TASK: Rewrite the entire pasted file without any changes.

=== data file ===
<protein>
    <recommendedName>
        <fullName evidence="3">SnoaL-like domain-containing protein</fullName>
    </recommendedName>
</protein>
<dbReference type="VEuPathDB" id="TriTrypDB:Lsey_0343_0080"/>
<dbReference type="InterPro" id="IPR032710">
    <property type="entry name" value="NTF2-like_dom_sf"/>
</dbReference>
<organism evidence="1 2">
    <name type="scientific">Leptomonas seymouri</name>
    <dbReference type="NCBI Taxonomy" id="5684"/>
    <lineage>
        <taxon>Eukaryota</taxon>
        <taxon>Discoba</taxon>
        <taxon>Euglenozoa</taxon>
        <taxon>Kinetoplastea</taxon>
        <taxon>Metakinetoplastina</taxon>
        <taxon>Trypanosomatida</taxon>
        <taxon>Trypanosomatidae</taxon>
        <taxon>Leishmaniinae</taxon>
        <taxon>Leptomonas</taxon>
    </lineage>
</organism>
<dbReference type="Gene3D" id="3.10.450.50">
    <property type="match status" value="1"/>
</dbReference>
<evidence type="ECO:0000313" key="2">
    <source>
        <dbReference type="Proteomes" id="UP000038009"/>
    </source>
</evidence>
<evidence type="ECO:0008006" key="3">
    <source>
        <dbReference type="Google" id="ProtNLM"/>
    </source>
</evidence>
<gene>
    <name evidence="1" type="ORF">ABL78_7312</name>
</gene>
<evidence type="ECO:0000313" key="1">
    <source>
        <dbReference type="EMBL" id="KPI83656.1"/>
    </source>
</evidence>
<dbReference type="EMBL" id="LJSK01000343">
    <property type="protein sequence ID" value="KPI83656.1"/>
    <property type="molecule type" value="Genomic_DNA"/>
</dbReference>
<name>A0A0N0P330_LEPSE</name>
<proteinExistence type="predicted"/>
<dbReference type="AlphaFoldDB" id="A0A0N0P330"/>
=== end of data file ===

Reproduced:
<protein>
    <recommendedName>
        <fullName evidence="3">SnoaL-like domain-containing protein</fullName>
    </recommendedName>
</protein>
<dbReference type="VEuPathDB" id="TriTrypDB:Lsey_0343_0080"/>
<dbReference type="InterPro" id="IPR032710">
    <property type="entry name" value="NTF2-like_dom_sf"/>
</dbReference>
<organism evidence="1 2">
    <name type="scientific">Leptomonas seymouri</name>
    <dbReference type="NCBI Taxonomy" id="5684"/>
    <lineage>
        <taxon>Eukaryota</taxon>
        <taxon>Discoba</taxon>
        <taxon>Euglenozoa</taxon>
        <taxon>Kinetoplastea</taxon>
        <taxon>Metakinetoplastina</taxon>
        <taxon>Trypanosomatida</taxon>
        <taxon>Trypanosomatidae</taxon>
        <taxon>Leishmaniinae</taxon>
        <taxon>Leptomonas</taxon>
    </lineage>
</organism>
<dbReference type="Gene3D" id="3.10.450.50">
    <property type="match status" value="1"/>
</dbReference>
<evidence type="ECO:0000313" key="2">
    <source>
        <dbReference type="Proteomes" id="UP000038009"/>
    </source>
</evidence>
<evidence type="ECO:0008006" key="3">
    <source>
        <dbReference type="Google" id="ProtNLM"/>
    </source>
</evidence>
<gene>
    <name evidence="1" type="ORF">ABL78_7312</name>
</gene>
<evidence type="ECO:0000313" key="1">
    <source>
        <dbReference type="EMBL" id="KPI83656.1"/>
    </source>
</evidence>
<dbReference type="EMBL" id="LJSK01000343">
    <property type="protein sequence ID" value="KPI83656.1"/>
    <property type="molecule type" value="Genomic_DNA"/>
</dbReference>
<name>A0A0N0P330_LEPSE</name>
<proteinExistence type="predicted"/>
<dbReference type="AlphaFoldDB" id="A0A0N0P330"/>